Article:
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Persecution: Jewish and Christian

By Steve M. Schlissel
June 01, 1998

Religious persecution must be distinguished from moral prosecution. It is important to make this distinction in an age like ours which greases squeaky wheels by conferring on them the coveted status of "victim." Deviants today routinely bypass the question of the lawfulness of their perversions, and put the godly on the defensive, by claiming that they are being improperly persecuted when they are actually being properly prosecuted. Moral prosecution seeks to hold people accountable in the civil realm for certain behaviors; religious persecution seeks to punish people in the civil realm for certain beliefs.

Christian societies — and especially those which can claim filiation with the Reformed Faith — can be swift to punish evildoers and, at the same time, religiously tolerant. McFetridge has rightly observed that "as regards the sacred rights and privileges of men, Calvinism is one of the most tolerant and liberal of all systems of belief. Intolerance is no part of our creed." The sword in the hands of the magistrate is God's instrument to punish evil deeds, not evil or errant thoughts. It is the truth which has been appointed the governor of error, and it has been entrusted to the covenant people of God that they might first of all live it, and then bring it to bear in every realm of life through proclamation, example, and persuasion. "For not with swords loud clashing, or roll of stirring drums, with deeds of love and mercy the heavenly kingdom comes."

When I was a child in Hebrew school I was told a story about Abraham. A certain traveler was being entertained by Abraham when (so the legend goes) aveenu Avraham (our father Abraham) inquired of him as to his manner of worship. When the pagan freely admitted to being a worshiper of idols, Abraham unceremoniously tossed him out on his tuchas. The Lord asked Abraham how long he had been in the company of the pagan. Abraham replied, "Less than an hour."Then the Lord said, "I have borne with this man and his idolatries all these many years, yet you could not bear with him for an hour."We were told that Abraham was greatly ashamed and ran after the man, seeking his forgiveness. He then patiently bore with and bore witness to the man, telling him of the one true God who made heaven and earth.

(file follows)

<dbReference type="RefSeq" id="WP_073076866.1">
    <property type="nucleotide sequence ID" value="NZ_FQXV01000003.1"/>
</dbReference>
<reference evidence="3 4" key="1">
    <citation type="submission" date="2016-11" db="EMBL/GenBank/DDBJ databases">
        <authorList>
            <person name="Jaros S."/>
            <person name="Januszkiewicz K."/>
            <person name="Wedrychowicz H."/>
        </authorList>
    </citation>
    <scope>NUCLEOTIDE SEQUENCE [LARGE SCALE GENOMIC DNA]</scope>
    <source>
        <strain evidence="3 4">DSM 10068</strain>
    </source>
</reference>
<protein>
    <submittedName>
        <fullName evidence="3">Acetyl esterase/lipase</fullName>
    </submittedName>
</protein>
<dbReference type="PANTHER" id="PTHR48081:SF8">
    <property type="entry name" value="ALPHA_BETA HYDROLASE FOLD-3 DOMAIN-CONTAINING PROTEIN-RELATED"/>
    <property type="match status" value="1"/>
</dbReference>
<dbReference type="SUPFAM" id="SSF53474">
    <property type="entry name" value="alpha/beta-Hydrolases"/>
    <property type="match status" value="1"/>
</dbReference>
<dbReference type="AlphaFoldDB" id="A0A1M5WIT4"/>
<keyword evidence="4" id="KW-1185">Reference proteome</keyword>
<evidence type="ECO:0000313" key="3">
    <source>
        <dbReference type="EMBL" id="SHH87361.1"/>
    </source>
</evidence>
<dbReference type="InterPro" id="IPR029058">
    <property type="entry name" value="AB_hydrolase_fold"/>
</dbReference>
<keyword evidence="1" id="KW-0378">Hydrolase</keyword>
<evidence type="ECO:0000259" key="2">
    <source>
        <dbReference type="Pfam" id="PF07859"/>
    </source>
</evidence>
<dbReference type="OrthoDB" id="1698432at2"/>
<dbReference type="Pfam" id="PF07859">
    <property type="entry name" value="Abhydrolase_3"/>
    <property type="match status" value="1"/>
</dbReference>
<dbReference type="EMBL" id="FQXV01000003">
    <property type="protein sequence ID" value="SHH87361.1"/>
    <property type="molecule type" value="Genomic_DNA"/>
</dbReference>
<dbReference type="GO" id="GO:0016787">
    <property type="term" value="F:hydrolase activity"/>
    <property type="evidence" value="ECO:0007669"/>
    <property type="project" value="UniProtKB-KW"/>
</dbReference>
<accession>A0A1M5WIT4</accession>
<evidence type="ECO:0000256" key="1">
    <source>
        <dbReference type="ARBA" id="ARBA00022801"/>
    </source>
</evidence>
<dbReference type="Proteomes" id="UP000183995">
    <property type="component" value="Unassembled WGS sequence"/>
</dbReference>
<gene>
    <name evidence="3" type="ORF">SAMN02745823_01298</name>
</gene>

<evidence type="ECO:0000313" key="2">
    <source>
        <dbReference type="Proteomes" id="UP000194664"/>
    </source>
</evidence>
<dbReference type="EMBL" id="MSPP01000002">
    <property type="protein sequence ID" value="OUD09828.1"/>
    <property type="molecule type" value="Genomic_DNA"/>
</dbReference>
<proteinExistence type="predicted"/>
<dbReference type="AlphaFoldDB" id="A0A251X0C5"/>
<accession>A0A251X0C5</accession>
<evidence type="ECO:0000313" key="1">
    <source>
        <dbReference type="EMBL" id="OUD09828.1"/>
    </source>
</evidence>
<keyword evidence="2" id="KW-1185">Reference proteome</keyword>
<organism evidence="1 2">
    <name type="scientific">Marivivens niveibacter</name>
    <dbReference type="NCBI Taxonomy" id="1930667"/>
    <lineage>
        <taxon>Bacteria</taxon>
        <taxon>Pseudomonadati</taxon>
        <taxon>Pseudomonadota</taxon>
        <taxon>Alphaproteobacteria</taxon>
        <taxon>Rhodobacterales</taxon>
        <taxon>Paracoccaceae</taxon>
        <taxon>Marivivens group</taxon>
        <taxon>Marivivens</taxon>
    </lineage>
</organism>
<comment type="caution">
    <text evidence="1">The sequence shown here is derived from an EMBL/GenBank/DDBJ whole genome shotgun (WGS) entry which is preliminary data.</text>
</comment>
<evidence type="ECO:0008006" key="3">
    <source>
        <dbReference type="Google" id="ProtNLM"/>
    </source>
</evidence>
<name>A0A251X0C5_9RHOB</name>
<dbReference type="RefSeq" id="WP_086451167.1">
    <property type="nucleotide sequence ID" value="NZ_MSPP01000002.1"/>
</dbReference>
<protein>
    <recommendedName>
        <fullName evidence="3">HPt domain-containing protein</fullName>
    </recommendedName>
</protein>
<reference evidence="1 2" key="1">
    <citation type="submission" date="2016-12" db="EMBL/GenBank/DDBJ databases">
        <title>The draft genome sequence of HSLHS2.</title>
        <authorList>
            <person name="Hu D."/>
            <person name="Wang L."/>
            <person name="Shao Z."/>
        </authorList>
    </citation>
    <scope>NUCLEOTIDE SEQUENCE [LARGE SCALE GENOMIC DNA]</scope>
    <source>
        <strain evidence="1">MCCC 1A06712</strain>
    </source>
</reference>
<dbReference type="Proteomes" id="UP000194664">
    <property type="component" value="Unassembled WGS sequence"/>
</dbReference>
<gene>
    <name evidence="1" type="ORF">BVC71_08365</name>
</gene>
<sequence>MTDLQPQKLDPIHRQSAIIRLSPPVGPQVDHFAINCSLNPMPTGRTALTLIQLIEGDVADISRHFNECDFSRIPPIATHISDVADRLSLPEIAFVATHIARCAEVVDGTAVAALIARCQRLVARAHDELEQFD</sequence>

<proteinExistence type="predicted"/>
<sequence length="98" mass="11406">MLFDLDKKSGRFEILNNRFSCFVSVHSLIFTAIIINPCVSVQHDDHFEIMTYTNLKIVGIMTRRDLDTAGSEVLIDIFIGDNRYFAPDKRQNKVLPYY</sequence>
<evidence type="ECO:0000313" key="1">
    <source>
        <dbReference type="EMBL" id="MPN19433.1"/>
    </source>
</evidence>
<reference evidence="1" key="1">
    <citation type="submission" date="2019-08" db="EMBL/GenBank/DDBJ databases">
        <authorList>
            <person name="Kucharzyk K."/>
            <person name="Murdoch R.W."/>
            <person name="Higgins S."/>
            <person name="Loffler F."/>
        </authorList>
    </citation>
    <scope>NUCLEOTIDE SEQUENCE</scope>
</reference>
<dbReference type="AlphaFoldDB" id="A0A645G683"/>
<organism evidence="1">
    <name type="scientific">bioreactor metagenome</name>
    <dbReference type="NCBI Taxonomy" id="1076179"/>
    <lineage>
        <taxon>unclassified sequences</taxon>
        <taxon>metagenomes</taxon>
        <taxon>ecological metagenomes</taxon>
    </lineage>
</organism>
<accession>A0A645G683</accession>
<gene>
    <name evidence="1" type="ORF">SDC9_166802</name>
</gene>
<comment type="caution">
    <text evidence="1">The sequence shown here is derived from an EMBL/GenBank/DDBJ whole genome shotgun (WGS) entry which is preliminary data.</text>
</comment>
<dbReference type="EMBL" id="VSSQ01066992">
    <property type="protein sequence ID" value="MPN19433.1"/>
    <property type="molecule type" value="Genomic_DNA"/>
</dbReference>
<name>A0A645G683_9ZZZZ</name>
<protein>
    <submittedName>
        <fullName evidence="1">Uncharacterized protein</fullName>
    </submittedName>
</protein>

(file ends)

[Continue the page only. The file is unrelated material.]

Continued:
This rabbinic tale is reminiscent of an actual occurrence in the ministry of our Lord: When his disciples James and John saw that the Samaritans did not receive him, they said, "Lord, do You want us to command fire to come down from heaven and consume them, just as Elijah did? "But he turned and rebuked them, and said, "You do not know what manner of spirit you are of. For the Son of Man did not come to destroy men's lives but to save them" (Lk. 9:51-56).

Far from being given a license to persecute others, Scripture teaches covenant-keepers to pray for those who persecute them! Our Lord Jesus Christ plainly rebuked the persecutory spirit so common in man, for religious persecution is, in fact, a manifestation of unbelief.

After all, we confess that it is the Lord God alone who searches and rules the hearts of men, the Lord God alone who grants faith and salvation to men, the Lord God alone who is and will be the Judge of all men. How, in view of these indisputable facts, could those in covenant be so arrogant and presumptuous as to persecute others for their shades of unbelief?

Yet, it has happened, and it has always been and ever will be a manifestation of unbelief, no matter how pious the rhetoric which accompanies the persecution. For-it must be repeated — if God alone can touch the heart, and God alone saves, and God alone is Judge — who is man to persecute another for his lack of true faith?

In the first decades of the post-Pentecost church, covenant-keepers (believing Jews) were most sharply distinguished from covenant-breakers (unbelieving Jews) in this: the breakers persecuted the keepers. St. Paul explained it this way: